Hawker Beechcraft: survival of the fighters
Bill Boisture is embroiled in the challenge of his career. As chairman and CEO of Hawker Beechcraft (HBC), Boisture leads a manufacturing company at a time when a confluence of debilitating events has decimated the general aviation industry. Every manufacturer is suffering from reduced sales and smaller backlogs due not only to the state of the economy but also buyers having difficulty borrowing money to purchase aircraft and a glut of available young used aircraft.
HBC’s problems have resulted in massive layoffs of production and management personnel, including the August announcement of 800 more union jobs lost, and an unavoidable recalibration of production volume to meet the current ability of the market to absorb new aircraft. HBC faces another problem, which is challenging other manufacturers, too. The economic downturn has favored large-cabin, long-range aircraft, and smaller jets have not fared as well. Boisture recently made the decision to suspend Hawker 400XP production, and this is not surprising considering not only that the jet is long overdue for an upgrade but also that deliveries of new 400XPs dropped to four through the third quarter of 2010. During 2009, 400XP deliveries totaled 11.
HBC is not, as some pundits have suggested, standing by helplessly while the general aviation marketplace sorts itself out. HBC, in fact, has strengths that may not always be immediately apparent, including 30 percent of new deliveries going to the defense and special-mission markets (T-6A trainers and King Air turboprops) and a large-cabin jet, the Hawker 4000, that Boisture insists is finally coming into its own after a long certification gestation period.
What HBC has that is difficult to replace and that will have more of an effect on the company’s future, however, is not the aircraft on the production line or the factory-owned service network or the most dynamic sales team. HBC has leaders who are not afraid to make tough decisions (including moving more component production to Mexico), who ask for and listen to customer and employee feedback and who are backed by the company’s owners, private equity firms GS (Goldman Sachs) Capital Partners and Onex Capital Partners, “neither of which takes one nickel out of this company,” Boisture likes to point out.
“Listen, this is hard work in this economy,” Boisture told AIN. “And we intend to win in the parts of the market that we choose to play in. It’s just that simple. We intend to win.”
While many question HBC’s overall strategy, Boisture believes that what is ailing the company primarily has to do with the economic situation. “Where we are is an external issue about the market’s willingness to buy, about banks’ willingness to finance, it’s about a bigger thing than HBC,” he explained. But overall sales, while down, are better than they would be had Boisture and his team not made any changes at the company. “The right things needed doing. No matter what. And the presence of a poor economy works two ways, to give you a slower-paced market in which you can put large-scale change in play while the organization is being asked from the marketplace to do less. So we looked at it and said this needs doing, good economy or bad. And the downturn gives us the opportunity to do it on a large scale and do it quickly. So when the market’s ready, this team will be ready to do the right things in that market.”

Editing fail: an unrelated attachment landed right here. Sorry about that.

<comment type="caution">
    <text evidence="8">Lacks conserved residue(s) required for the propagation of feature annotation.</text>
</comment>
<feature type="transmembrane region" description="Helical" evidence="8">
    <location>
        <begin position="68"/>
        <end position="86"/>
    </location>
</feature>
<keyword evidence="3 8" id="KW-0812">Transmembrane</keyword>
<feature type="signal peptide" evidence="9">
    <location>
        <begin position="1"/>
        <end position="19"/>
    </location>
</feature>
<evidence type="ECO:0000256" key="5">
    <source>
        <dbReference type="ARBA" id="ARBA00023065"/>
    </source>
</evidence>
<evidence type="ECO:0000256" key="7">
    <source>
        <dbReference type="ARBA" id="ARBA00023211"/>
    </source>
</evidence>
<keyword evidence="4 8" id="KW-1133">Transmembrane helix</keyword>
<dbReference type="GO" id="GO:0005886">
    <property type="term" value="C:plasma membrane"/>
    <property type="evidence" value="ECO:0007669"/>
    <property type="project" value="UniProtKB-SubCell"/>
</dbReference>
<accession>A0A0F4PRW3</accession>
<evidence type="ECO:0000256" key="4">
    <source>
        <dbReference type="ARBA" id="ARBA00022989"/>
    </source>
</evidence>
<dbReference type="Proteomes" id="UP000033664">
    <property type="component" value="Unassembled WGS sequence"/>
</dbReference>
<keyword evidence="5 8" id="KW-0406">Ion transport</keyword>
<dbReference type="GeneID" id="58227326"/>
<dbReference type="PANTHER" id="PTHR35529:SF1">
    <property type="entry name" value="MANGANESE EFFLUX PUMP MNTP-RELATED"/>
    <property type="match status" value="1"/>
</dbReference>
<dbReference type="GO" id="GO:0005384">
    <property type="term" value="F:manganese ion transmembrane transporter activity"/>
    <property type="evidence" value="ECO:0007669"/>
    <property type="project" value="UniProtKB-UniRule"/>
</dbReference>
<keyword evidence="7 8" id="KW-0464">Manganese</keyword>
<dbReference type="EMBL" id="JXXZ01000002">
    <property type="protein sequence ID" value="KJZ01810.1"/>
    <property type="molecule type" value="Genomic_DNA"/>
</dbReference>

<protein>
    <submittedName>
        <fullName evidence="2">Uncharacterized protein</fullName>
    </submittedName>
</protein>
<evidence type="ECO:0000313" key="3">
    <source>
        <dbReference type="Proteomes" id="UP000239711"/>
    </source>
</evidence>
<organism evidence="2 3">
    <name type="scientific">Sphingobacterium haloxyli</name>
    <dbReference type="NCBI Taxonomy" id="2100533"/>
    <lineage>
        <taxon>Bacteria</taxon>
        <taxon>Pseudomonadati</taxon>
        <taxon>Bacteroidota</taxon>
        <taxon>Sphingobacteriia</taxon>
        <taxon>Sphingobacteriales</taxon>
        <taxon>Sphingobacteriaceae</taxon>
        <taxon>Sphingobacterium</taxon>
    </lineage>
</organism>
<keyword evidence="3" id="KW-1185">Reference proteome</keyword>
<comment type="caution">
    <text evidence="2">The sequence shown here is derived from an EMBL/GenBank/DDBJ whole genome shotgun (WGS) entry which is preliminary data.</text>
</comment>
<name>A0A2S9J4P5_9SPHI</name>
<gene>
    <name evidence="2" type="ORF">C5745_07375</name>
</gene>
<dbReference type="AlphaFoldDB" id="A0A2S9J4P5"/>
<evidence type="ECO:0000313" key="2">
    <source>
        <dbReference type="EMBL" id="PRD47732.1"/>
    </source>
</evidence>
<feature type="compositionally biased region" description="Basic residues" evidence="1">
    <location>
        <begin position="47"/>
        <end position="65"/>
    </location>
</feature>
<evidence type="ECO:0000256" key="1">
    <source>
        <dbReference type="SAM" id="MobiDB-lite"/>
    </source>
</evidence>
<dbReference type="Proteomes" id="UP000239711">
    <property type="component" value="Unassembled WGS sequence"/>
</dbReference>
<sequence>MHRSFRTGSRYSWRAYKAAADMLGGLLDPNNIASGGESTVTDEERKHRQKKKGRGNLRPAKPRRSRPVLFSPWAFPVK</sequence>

What this means in practical terms is not only fewer jobs at HBC but also significantly improved productivity and efficiency. For example, the old Plant 1 building at HBC’s Beech Airport headquarters in Wichita will be closed and sold and much of the component manufacturing processes done there are being moved to HBC’s Chihuahua, Mexico plant or to suppliers. At Mexico and suppliers’ facilities, more work will be done by “stuffing” large components that will then be shipped to Wichita for final assembly, removing repetitive work requiring less skill from the Wichita facility.
In Wichita, the last four stations on two separate final assembly lines for the Hawker 4000 and Hawker 200 (formerly the Premier II) have been combined. The filament-wound composite fuselages start out on separate lines, then the two airplanes’ lines are joined; the assembly processes are so similar, it made more sense to have the same people doing the work on both airplanes, said Boisture.
Interestingly, the plan to marry the two composite-fuselage lines into one more efficient production environment did not come from Boisture and get handed down as an edict from the ivory tower. Michael Hammond, director of manufacturing, and Allen Couture, v-p of new programs, not only figured out that it would be possible but they launched a team that went ahead and made the move. Of course, Hammond and Couture did mention that this was being done to their boss, Bill Brown, executive v-p of global operations, but they didn’t really ask for permission before setting the plan in motion.
For HBC, changes like these are key not only to producing airplanes more efficiently but also to creating significant future capacity to build airplanes faster and at much lower costs so that when the recovery happens, HBC’s assembly lines will be ready to pick up the needed pace. As just one example, with all the changes that have taken place in HBC’s factory, the man-hours needed to build a Hawker 4000 have dropped almost a staggering 50 percent, to 15,000 hours from 30,000 hours just 14 months ago. Couture and Hammond expect that to drop to 10,000 sometime this year. “It’s scalable efficient capacity,” Boisture said. And if production rates hadn’t dropped so much, it would have been much harder for HBC to make these efficiency improvements while cranking out larger numbers of airplanes.
Moving to Hawker Beechcraft
Boisture joined HBC in March 2009, not the best timing in the world for the general aviation manufacturing business. He was previously president of NetJets, Gulfstream Aerospace and also the company that produced the Hawker jets that eventually became part of the Beechcraft line. Boisture keeps current as a pilot and flew fighters in the Air Force, retiring at the rank of major. He graduated from the Air Force and Navy Fighter Weapons Schools and holds a bachelor’s degree in engineering from the Air Force Academy and a master’s in business administration from the University of New Haven.